Scandinavia’s only spirulina farm thrives in Värmland

Ebbas Alger (“Ebba’s Algae”) in Brunskog, a small community in central Värmland, is Scandinavia’s first and only spirulina farm. It is the production site for locally grown, high-quality spirulina, developed to withstand the Swedish winter. The company is now joining Sting Bioeconomy’s incubator programme in order to expand and meet the growing demand.

Spirulina is a subtropical super-alga – full of vitamins, minerals, proteins and antioxidants, and also a popular ingredient in smoothies and salads. Containing over a hundred nutrients, spirulina is often described as the world’s most complete source of nutrition. According to the World Health Organization (WHO), spirulina is the food of the future.

The spirulina sold in Sweden, usually imported from China, is often considered to have a bitter taste. But Ebbas Alger has changed that. Since 2016, you can eat Swedish superfood grown in clean drinking water in Värmland, thanks to this startup company. Furthermore, the locally grown spirulina has a mild and pleasant taste, reminiscent of the fifth basic taste: umami. The algae are served either as frozen cubes or in dried form. The drying process is kept below 42 degrees Celsius in order to retain the high nutrient content.

The algae are served either as frozen cubes or in dried form.

Interest in cultivation, and stubbornness

Founder Ebba Olsson, originally from Helsingborg in the south of Sweden, has always been interested in both food and cultivation, and after graduating as a marine biologist her main interest was, not entirely unexpected, aquaculture. She believes that her interest in cultivation, combined with a lot of stubbornness, was a decisive factor in Ebbas Alger’s rapid move from idea to full-scale production. Since the start, the company’s supply sells out every year, although production has doubled annually.

“Being part of Ebbas Alger is a fantastic journey, but it’s been incredibly challenging. As a pioneer in an industry, you don’t have any ready-made templates. There have been many inventions and much problem-solving. You’ve got to have some kind of a screw loose to dare start a small business and run it persistently for such a long time. I’ve always been told I’m stubborn, and today that’s one of my greatest strengths.”

Another prerequisite for success has been to have a strong team. Karin Stenman, with many years of project-coordination experience, is the company’s business developer.

Ebba Olsson and Karin Stenman

Tropical algae thrive in Värmland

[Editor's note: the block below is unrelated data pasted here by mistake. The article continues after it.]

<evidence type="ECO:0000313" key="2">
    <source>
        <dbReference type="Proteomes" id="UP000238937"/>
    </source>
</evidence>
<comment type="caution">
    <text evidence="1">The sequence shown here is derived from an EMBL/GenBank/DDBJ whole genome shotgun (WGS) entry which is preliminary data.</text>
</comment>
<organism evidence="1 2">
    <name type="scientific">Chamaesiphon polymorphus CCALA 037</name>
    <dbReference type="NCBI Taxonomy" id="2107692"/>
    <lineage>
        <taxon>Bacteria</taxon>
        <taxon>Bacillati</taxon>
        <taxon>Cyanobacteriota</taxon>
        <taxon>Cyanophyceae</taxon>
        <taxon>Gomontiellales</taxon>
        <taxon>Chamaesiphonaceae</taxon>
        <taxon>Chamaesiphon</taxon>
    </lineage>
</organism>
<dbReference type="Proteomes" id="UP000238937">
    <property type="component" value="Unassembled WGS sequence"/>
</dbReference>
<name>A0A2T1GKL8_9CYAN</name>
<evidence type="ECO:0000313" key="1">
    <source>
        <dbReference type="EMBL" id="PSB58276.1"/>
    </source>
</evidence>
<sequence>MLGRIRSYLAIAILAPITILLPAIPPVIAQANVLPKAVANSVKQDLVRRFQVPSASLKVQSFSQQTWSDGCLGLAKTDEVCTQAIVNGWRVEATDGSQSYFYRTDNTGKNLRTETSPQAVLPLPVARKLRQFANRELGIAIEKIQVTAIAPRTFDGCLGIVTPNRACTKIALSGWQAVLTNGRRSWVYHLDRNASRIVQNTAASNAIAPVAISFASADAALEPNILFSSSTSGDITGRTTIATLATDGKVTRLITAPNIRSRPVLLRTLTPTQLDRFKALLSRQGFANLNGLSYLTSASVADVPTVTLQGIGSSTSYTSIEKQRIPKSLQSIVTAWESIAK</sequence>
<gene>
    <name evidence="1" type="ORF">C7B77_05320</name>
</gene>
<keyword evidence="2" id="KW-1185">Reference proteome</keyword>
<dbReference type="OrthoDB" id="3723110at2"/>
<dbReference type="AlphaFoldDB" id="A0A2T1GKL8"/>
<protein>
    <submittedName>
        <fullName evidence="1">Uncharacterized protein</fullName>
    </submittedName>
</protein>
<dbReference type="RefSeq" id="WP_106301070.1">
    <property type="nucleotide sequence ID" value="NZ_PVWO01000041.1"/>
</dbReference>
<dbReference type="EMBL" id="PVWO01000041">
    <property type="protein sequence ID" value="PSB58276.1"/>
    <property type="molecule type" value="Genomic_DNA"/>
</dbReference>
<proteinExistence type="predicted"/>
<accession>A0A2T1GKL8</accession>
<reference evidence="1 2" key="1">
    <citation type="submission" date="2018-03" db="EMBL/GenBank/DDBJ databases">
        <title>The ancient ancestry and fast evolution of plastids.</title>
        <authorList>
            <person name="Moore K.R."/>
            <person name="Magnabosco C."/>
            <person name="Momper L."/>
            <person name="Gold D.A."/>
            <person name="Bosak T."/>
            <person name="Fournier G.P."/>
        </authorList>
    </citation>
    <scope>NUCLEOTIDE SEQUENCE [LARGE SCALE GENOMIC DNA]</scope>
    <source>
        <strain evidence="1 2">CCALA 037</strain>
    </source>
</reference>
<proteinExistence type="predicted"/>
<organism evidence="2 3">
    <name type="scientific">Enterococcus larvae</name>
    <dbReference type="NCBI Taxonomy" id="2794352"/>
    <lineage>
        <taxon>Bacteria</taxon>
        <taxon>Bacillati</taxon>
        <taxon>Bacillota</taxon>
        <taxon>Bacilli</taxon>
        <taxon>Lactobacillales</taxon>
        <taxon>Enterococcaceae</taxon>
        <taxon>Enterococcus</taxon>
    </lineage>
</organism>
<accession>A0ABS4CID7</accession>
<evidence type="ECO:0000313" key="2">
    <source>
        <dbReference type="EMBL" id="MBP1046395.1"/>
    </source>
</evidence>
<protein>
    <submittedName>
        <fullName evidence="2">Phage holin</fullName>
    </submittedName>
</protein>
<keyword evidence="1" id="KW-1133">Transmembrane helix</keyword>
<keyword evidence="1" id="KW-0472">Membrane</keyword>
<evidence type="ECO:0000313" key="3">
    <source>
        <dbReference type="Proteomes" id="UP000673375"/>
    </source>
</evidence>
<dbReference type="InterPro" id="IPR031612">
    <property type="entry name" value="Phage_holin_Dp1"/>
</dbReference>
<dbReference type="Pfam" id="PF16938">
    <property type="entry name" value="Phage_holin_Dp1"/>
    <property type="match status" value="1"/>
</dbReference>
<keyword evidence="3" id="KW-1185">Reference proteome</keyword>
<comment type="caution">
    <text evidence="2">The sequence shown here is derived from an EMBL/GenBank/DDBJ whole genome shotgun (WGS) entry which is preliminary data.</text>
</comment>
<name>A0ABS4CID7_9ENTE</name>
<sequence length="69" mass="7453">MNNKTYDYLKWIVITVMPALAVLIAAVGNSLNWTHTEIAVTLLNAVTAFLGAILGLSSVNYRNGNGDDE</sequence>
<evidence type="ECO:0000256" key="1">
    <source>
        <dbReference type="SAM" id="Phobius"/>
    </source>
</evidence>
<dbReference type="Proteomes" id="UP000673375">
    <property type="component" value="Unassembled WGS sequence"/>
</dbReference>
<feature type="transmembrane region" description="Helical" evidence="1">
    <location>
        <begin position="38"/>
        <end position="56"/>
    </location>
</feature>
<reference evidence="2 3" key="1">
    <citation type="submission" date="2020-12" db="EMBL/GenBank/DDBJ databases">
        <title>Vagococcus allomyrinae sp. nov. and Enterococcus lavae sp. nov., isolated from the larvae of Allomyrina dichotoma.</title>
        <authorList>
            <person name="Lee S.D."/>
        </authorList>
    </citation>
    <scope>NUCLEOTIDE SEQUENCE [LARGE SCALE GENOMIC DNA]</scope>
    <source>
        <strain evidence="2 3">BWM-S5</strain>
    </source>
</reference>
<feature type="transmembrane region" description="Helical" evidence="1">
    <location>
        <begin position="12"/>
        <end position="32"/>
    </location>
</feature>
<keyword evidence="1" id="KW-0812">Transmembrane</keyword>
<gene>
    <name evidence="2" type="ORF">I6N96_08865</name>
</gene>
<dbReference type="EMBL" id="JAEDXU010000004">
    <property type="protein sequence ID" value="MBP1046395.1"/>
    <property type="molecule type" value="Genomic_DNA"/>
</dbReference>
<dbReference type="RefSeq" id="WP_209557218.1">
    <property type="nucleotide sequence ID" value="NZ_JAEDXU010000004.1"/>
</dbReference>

Ebba bought her first litre of spirulina in 2015, and as the single-celled algae undergo cell division every three days, she has never had to buy more.

Although spirulina usually thrives in subtropical climates, Ebba has, after many years of experimentation, found the best conditions for the algae to survive the Swedish winter.

“I let them hibernate during the winter. But one winter almost an entire pool of algae died, which could have meant I would’ve had to start all over again. However, after a lot of work with different methods, the strongest survived, and they’re the ones that can withstand the Swedish cold.”

Great environmental interest

Another long-time main interest of Ebba’s is the environment. Besides running Ebbas Alger, she works full-time as an environmental coordinator for the Swedish Armed Forces. But if the company develops as she hopes, she will be able to focus completely on her algae farm.

“Environmental thinking drives me. Why import from the other side of the world what we can produce here? Our current goal is to offer locally grown spirulina to Swedes. But the dream scenario five years ahead is that Ebbas Alger, together with a couple of investors, will sell high-quality spirulina both nationally and internationally.

What do you hope to get out of Sting Bioeconomy?

“Sting Bioeconomy is an amazing support in our current situation. This past year, things have started to happen. Investors have showed up, as they see that we’ve been around for a few years and that business is steadily on the rise. We’re in an excellent position: we know our production and we’re ready for the next step. But we need help figuring out how to proceed. We’re looking for speaking partners, support and business counselling.”

Are you an investor, believing that locally grown superfood is the future? Then we would very much like to see you at the A-match investor event, where Ebbas Alger is one of ten companies that will pitch their ideas. Read more at amatch.org

Do you want to know more about the company and the people behind it? Then listen to the latest episode of the Bioeco podcast (in Swedish)!

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